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What is Multiple Sclerosis? What causes this disease, symptoms and more

Multiple Sclerosis (MS) is a multifactorial, immune-mediated demyelinating disease that is influenced by genetic and environmental factors and one of the leading causes of neurological disability in young adults. 

What is Multiple Sclerosis? What causes this disease, symptoms and more  ANK
Bangalore, First Published May 28, 2021, 7:03 PM IST
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Multiple Sclerosis typically affects young adults between 20-40 years of age and has a higher prevalence in womenLife expectancy is shortened slightly in persons who suffer from MS, and the survival rate is linked to disability. Death usually results from secondary complications, such as pulmonary or renal causes. 

So what triggers this disease? Asianet reached out to Dr Santhosh N S, Consultant – Neurology, Manipal Hospitals Whitefield, who explains it. He says, "The global distribution of multiple Sclerosis generally increases with increasing distance from the equator, suggesting sun exposure and vitamin D has some role in prevention. The prevalence is highest in North America, Western Europe, and Australia and lowest in countries centred around the equator".

The three factors that help in developing the disease are genetic (e.g., HLA DRB1*15:01), environmental (e.g., vitamin D), and lifestyle (e.g., cigarette smoking). People who carry the HLA DRB1*15:01 gene are three times more likely than non-carriers to develop Multiple Sclerosis. People who have a first-degree relative with MS (a sibling, parent, or kid) are also at an increased risk.

While talking about symptoms of Multiple Sclerosis, Dr Santhosh N S further said, "MS result from recurrent attacks of inflammation in the central nervous system:

  • Sensory loss or paraesthesia (commonly described as numbness, tingling, pins-​and-needles feeling, tightness, coldness and/or swelling of the limbs or trunk), girdle like or tight band-like sensation around the abdomen.
  • Unilateral painful visual loss (optic neuritis)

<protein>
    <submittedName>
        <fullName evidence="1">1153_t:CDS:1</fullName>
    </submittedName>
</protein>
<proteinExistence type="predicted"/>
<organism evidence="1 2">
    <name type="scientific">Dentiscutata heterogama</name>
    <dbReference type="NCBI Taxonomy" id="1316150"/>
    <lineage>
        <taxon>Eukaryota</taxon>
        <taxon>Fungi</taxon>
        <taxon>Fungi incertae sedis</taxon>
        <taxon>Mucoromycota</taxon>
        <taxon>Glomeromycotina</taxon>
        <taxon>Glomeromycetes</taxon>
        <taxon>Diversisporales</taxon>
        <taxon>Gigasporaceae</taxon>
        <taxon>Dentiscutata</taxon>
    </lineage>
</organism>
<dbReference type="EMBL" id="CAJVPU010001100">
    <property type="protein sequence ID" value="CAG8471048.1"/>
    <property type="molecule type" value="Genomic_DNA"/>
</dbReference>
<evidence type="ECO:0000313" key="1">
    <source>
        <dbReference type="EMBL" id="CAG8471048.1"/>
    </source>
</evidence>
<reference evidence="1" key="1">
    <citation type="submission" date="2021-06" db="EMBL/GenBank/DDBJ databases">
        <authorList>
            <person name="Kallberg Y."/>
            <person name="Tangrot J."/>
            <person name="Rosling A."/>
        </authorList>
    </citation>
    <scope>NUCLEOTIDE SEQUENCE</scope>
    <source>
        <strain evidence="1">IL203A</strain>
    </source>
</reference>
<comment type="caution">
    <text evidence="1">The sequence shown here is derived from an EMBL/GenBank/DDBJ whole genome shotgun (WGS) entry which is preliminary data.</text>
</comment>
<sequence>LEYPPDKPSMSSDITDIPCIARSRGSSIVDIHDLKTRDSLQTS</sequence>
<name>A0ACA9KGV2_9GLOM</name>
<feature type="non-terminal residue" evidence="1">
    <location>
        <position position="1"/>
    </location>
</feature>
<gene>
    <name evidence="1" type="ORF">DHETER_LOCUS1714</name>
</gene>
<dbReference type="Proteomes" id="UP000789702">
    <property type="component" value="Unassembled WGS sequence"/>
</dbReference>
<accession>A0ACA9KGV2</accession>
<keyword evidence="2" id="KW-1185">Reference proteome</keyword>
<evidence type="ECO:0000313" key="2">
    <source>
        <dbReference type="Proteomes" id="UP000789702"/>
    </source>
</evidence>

• Limb weakness (hyperreflexia, Babinski sign)
  • Facial weakness resembling Bell's palsy
  • Visual blurring due to diplopia
  • Ataxia, Vertigo
  • Lhermitte's symptom (electric shock-like sensations evoked by neck flexion)
  • Trigeminal neuralgia, hemifacial spasm, and glossopharyngeal neuralgia
  • Facial myokymia (rapid flickering contractions of the facial muscles)
  • Bladder dysfunction Pain, Cognitive dysfunction, usually mild, "brain fog," difficulty with multitasking, Sexual dysfunction, Fatigue."

While sharing the story, a Multiple Sclerosis patient said, "My both eyes were blurry, had difficulty seeing far off objects and fine prints of newspaper, and there was pain around the eyeballs and sometimes on the movement of eyes. All these symptoms started to happen suddenly, and I was worried about my vision. On taking an MRI scan of my brain, the doctor diagnosed a clinically isolated event of Multiple Sclerosis. However, I was worried and just took steroids as medications rather than undertake a proper multiple sclerosis treatment."

"A year later, my second attack happened, and I experienced weakness in my leg along with a tight band-like sensation in the abdomen. After this, I went on the prescribed medications for Multiple Sclerosis along with a short course of steroids, and now I'm doing great with no recurrence since then. I go for a scan every six months, and I am on oral medicines, and the treatment has helped me lead a smooth and peaceful life," the patient further added.

How to treat this condition? Dr Santosh said, "The main tests used to support diagnoses are MRI and Lumbar puncture and cerebrospinal fluid (CSF) analysis. The timely MRI brain with contrast is important for diagnosis along with a high index of suspicion. 

Multiple Sclerosis is seldom fatal, and life expectancy is shortened by only a few months. There have been concerns about prognosis centre primarily on the quality of life and prospects for disability. But, the newer therapies and early diagnosis and treatment has changed the present scenario."

"The most well-established risk factors are Epstein–Barr virus (EBV) infection in adolescence and early adulthood, tobacco exposure through active or passive smoking, a lack of sun exposure, low vitamin D levels and obesity during adolescence. Other less-established risk factors include night work, excessive alcohol or caffeine consumption, and infectious mononucleosis history.

Though there is no comprehensive prevention method, diets, exercises, medications, no smoking, sufficient vitamin D, and early detection can slow its progression. Acute relapses of MS are usually treated with corticosteroids. The newer medications have been promising in preventing relapses and improving the outcome of MS patients, "he further added.

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